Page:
Leonardo da Vinci Painting Could Be Self-portrait at 18, Codebreaker Claims

The tile painting of an angel could be a self portrait by a teenage Leonardo da Vinci, according to an Italian professor who claims to have discovered a coded message from the artist.

The work is the latest discovery of a potentially lost da Vinci painting, although such hopeful discoveries end up debunked more often than not. If genuine, the angelic image could be something the Florentine polymath painted when he was just 18 years old.

What gave rise to the notion that da Vinci painted the work, and disguised himself as the Archangel Gabriel within it, is hidden writing in the figure's jawline. The writing, apparently visible after infrared tests, reads "Da Vinci Lionardo," along with the suspected date of authorship "1471," CNN reported.

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The work officially belongs to the descendants of an aristocratic family from Ravello, Italy, who discovered it while clearing out a property and sought to find out if it had any value. According to the family, the work has remained in their possession for generations, since 1499 when the duchess of Amalfi presented it to the house as a gift. Although suspecting it was valuable, the owners had no inkling that it is linked to arguably the Renaissance period's most famous artist.

Professor Ernesto Solari, who has inspected the work alongside handwriting expert Ivana Bonfantino, has confirmed that scientific tests date the clay on the tile to the 15th century and he has already declared the piece an invaluable part of Italy's "national heritage."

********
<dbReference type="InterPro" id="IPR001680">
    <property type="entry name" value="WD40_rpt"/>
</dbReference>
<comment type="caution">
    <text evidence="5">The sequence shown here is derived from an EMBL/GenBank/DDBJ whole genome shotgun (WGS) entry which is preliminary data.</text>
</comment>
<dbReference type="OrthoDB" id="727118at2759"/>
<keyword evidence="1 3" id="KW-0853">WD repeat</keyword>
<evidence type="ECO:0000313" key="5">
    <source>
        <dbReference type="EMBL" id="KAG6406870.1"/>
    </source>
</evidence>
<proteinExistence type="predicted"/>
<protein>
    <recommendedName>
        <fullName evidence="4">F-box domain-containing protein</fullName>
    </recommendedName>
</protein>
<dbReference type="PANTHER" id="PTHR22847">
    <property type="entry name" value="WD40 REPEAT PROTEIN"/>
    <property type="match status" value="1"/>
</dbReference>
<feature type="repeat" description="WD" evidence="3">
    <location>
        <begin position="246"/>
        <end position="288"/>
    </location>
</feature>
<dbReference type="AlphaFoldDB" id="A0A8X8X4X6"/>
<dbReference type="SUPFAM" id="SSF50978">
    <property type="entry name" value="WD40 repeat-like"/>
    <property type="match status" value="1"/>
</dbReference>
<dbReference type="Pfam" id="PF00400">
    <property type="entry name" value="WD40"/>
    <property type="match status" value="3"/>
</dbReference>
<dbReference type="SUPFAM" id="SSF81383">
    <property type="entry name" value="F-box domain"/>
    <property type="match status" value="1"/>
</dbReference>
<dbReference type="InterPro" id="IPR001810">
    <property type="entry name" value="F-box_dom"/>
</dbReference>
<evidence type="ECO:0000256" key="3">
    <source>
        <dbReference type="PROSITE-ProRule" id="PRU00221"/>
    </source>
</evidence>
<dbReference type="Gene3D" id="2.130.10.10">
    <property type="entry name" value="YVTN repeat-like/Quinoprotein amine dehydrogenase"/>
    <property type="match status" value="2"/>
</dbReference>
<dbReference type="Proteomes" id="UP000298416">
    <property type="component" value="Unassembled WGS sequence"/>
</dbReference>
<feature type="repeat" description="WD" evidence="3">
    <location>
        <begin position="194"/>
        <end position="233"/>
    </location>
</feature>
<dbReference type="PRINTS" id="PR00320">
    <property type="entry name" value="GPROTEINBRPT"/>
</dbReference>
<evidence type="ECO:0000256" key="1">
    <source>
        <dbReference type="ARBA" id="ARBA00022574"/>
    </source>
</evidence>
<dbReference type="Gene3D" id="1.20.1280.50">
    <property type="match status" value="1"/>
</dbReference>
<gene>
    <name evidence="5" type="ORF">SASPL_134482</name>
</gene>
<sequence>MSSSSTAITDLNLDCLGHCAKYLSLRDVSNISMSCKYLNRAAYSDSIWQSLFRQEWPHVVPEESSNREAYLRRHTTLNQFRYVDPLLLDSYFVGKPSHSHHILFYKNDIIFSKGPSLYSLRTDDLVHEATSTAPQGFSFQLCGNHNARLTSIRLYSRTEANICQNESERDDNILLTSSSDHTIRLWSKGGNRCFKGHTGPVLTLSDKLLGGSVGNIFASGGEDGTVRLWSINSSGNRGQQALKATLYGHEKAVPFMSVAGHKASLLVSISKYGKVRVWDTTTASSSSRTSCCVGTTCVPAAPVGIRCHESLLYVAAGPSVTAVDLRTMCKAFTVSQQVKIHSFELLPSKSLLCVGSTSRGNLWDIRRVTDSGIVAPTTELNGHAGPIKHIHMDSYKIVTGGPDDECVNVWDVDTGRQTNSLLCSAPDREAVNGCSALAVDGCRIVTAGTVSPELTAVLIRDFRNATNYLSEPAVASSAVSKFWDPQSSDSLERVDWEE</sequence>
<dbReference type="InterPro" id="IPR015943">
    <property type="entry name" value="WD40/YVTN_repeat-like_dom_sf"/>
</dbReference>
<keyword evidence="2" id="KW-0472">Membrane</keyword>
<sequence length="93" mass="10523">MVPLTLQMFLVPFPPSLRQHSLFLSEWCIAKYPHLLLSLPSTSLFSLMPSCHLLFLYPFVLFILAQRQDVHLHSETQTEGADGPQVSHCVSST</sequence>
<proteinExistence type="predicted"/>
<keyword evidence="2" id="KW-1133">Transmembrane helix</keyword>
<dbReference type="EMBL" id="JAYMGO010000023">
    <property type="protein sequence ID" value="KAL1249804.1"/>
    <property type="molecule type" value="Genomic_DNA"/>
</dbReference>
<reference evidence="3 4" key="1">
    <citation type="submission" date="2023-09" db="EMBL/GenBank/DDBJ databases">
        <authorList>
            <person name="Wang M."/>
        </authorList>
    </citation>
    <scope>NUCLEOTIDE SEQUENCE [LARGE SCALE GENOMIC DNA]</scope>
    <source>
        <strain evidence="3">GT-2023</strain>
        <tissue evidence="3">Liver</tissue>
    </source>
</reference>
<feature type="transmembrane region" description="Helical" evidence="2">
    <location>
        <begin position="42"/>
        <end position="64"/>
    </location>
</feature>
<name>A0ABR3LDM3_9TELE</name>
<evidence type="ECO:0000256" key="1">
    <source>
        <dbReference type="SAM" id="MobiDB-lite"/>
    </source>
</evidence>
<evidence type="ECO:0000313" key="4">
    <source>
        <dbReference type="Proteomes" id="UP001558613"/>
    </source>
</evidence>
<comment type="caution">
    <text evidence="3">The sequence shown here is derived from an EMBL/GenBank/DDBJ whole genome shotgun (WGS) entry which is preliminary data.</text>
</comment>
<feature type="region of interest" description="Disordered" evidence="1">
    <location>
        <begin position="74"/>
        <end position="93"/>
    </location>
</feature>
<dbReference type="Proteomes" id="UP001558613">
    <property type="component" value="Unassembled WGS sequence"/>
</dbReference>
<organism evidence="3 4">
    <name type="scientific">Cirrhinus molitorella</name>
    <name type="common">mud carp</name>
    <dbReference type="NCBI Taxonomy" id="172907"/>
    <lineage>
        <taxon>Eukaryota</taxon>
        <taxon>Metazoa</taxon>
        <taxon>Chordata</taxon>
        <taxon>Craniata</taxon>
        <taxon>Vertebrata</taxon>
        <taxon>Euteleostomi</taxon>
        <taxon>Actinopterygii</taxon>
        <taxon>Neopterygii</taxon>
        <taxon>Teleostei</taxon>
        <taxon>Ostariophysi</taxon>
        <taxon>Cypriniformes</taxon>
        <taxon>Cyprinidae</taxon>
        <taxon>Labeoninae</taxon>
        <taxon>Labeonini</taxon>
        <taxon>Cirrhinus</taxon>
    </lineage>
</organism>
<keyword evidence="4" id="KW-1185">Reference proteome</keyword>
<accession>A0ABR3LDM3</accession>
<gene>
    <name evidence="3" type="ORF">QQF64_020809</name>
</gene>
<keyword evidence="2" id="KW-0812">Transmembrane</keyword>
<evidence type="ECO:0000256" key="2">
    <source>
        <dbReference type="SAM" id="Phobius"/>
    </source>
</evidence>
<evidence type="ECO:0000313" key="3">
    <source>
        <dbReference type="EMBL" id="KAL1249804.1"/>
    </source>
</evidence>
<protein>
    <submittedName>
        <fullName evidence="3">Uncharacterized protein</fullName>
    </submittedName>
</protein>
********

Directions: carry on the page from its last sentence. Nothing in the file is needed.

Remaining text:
"We have done everything humanly possible to verify its provenance," Solari said at the painting's unveiling in Rome, according to The Telegraph. "Science has provided us with concrete evidence that this work is by Leonardo da Vinci."

An electronic "book" at the Biblioteca Ambrosiana library shows the Atlantic Code drawn by Leonardo Da Vinci, in downtown Milan March 23, 2009. A new work that could be the earliest known by the artist contains hidden writing, according to experts in Rome. Alessandro Garofalo/Reuters

If true, Solari's belief in the work's legitimacy would make it both the earliest known da Vinci work and the earliest example of his signature. Researchers apparently also found the artist's initials, "LDV," in the painting's margins. Solari argued that the diminutive size of the signature and its clandestine nature were a deliberate attempt by da Vinci to maintain the custom of the day with regards to signing such works.

Bonfantino vouched for the veracity of the writing on the angel's face, claiming the date of authorship consistently resembled how Da Vinci' wrote. Notably the first numeral "1" is shorter than the others in "1471."

This is not entirely convincing, according to a top British expert on da Vinci, who dismissed the link with the artist outright.

"The chance of it being by Leonardo is less than zero," Martin Kemp, emeritus professor of art history at Oxford University told The Guardian. "The silly season for Leonardo never closes."

The professor claimed that the "vermicelli-like" hair on the figure was tough to reconcile with da Vinci's usual style and the work generally was a departure from the Italian master's usual attention to detail.

"The quality is not what you would expect from something that was supposedly painted just a year before The Annunciation," Kemp told the Telegraph, referring to the painting currently regarded as da Vinci's earliest work. "There is not a single painting by Leonardo in existence that he signed, although you can't say definitively that he never signed anything."

Leonardo da Vinci Painting Could Be Self-portrait at 18, Codebreaker Claims | Culture